Science these days is often all about interdisciplinary work. It’s seldom just biology or just geology, and so it wasn’t surprising that the most recent gathering of Astronomy on Tap Seattle had a heavy dose of chemistry. It was for a good cause, though, as Trevor Dorn-Wallenstein, a second-year graduate student in the University of Washington Astronomy Department, gave a talk titled “An Unbeerlievable Tale” explaining how the universe made us beer, and a glass to put it into. The event happened July 26 at Peddler Brewing Company in Ballard.
It turns out you only need five elements for beer:
We had the hydrogen about a millionth of a second after the Big Bang.
“It’s not until 10 seconds after the big bang that we can smoosh a proton and a neutron together and have deuterium and have that deuterium last,” Dorn-Wallenstein said. “Once we have that deuterium though, we’re off to the races.”
If you add a proton to the deuterium you make helium 3, or add a neutron and make tritium. Add the missing nucleon to either and you’ve got helium 4. It’s not in beer, but we’ll need it later. Much later. We have to wait about 1.5 million years, until stars start to form and start fusing new elements. Stars about two times the mass of our Sun can fuse hydrogen into helium, then toward the end of their life cylcles do what Dorn-Wallenstein called the “triple alpha reaction.” They smash three helium atoms into carbon, and add another helium nucleus to make oxygen. When the star reaches its red giant phase these elements blow off with the stellar wind.
“We’ve pollulted the interstellar medium with hydrogen, with carbon, with oxygen,” Dorn-Wallenstein said, “three of the things we need to make beer.”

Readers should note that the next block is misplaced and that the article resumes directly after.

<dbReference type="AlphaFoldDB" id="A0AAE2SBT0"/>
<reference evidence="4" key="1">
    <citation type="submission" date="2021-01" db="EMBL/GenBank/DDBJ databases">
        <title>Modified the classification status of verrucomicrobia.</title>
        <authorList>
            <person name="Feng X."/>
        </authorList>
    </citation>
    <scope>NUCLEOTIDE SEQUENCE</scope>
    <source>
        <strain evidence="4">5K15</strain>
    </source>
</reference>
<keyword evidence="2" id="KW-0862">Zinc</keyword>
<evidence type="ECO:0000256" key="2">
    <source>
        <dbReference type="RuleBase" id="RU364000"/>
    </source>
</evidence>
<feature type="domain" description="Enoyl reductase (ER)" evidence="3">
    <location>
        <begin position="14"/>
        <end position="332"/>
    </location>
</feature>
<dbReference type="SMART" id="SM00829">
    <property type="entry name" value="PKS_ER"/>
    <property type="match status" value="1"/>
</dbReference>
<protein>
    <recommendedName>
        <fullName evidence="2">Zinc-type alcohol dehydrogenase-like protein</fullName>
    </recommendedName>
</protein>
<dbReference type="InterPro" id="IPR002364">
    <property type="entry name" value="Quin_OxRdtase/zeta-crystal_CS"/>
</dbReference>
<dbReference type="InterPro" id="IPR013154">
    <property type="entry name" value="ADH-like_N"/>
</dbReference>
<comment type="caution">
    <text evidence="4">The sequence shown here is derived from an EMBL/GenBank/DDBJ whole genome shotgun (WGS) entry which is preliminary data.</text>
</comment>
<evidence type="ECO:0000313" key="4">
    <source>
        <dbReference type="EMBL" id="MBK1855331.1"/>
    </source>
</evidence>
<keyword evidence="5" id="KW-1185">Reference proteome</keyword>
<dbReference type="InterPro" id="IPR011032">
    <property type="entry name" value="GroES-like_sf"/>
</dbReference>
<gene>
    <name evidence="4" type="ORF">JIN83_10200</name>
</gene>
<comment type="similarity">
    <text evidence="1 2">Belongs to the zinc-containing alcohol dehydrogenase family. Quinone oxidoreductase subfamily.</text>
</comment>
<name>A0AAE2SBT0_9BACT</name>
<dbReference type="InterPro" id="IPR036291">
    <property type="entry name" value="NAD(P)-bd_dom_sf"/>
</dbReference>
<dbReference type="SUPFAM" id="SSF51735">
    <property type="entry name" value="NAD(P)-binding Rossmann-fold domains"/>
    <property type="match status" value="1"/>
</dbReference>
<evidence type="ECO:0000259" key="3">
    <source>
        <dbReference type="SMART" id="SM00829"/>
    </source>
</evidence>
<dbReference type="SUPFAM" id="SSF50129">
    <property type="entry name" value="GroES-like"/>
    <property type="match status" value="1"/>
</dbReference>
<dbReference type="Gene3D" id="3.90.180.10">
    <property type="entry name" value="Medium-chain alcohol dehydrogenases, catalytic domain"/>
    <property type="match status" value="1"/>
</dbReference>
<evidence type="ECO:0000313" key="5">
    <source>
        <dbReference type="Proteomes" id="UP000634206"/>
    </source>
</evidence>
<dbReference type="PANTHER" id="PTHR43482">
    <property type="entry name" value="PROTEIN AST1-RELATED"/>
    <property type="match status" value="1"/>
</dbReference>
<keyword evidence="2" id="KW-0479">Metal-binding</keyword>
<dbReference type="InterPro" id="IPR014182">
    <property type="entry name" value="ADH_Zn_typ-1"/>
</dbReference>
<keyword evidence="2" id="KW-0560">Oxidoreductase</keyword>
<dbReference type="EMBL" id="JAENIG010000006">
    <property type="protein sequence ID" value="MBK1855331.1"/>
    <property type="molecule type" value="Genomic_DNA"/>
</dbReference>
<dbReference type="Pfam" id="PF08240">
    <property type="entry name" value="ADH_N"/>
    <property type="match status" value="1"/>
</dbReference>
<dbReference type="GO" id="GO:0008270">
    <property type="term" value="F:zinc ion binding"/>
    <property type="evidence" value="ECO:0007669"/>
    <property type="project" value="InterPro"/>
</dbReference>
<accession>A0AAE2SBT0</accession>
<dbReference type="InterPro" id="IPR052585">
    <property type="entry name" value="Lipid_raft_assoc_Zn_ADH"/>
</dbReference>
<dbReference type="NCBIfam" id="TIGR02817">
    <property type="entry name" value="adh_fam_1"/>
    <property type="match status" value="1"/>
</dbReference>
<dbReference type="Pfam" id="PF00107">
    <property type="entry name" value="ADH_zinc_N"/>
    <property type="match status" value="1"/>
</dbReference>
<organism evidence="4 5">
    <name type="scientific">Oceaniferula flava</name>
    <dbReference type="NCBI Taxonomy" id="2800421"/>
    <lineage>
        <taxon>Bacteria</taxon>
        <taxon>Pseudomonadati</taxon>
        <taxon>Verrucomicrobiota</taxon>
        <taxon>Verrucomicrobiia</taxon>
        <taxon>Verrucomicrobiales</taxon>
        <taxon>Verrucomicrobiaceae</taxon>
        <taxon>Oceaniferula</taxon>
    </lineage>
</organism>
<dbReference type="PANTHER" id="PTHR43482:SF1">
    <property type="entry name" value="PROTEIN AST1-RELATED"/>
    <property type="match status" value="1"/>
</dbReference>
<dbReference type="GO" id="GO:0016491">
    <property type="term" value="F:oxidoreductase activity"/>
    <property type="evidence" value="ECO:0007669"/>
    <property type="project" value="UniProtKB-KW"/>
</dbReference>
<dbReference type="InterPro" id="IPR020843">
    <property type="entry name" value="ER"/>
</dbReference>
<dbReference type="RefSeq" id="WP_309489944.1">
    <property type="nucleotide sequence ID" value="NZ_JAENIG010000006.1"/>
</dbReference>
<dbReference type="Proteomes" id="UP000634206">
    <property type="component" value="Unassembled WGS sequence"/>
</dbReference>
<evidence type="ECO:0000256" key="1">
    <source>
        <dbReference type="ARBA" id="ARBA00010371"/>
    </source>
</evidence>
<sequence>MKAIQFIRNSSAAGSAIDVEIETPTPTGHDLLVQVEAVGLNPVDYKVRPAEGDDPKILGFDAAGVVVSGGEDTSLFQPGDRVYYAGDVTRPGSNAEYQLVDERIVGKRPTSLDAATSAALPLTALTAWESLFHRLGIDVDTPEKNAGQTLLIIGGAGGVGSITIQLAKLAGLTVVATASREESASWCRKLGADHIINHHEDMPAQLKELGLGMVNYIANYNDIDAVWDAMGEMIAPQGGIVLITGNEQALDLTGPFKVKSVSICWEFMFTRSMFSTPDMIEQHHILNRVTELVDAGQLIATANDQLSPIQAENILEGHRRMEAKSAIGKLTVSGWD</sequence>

Higher-mass stars, say ten times the mass of the Sun, can fuse things such as neon, titanium, silicon, sulfur, magnesium, aluminum, and calcium.
“It can unlock all of these additional stages of nuclear fusion,” Dorn-Wallenstein said.
Nickel beer night
The process leaves behind a stellar core of nickel 56 which decays into iron 56.
“Iron 56 is the end of the line for a star,” Dorn-Wallenstein explained. “There is no physical way to get energy out of an iron 56 nucleus. You cant fuse it with something else, you can’t fission it and turn it into two more things, you get nothing out of this nucleus. That’s a problem for a star.”
The outer part of the star collapses onto the core and explodes into supernova, blasting all of the elements it has made out into the interstellar medium.
“The environment around this supernova explosion is so energetic that you can make pretty much anything you want,” Dorn-Wallenstein said. “Pick any element in the periodic table that’s heavier than iron—it’s probably made in a supernova.”
Nitrogen is conspicuously missing from the list, and it is kind of hard to make. Dorn-Wallenstein said we get a little bit, but not enough, from supernovae or at the end of a smaller star’s life.
“The only way to produce enough nitrogen is via this thing called the carbon-nitrogen-oxygen, or CNO, cycle,” he said, explaining that this is how stars produce helium from hydrogen. Since nitrogen takes longer, it builds up in stars. In the universe at large there are about four or five carbon atoms for every nitrogen atom, but in a star that’s doing the CNO cycle there are more than a hundred times more nitrogen atoms than carbon.
“Via this process of converting hydrogen into helium, we actually make nitrogen as a by-product,” Dorn-Wallenstein said.
The beer glass
We’ve got the ingredients for beer. Where do we put it?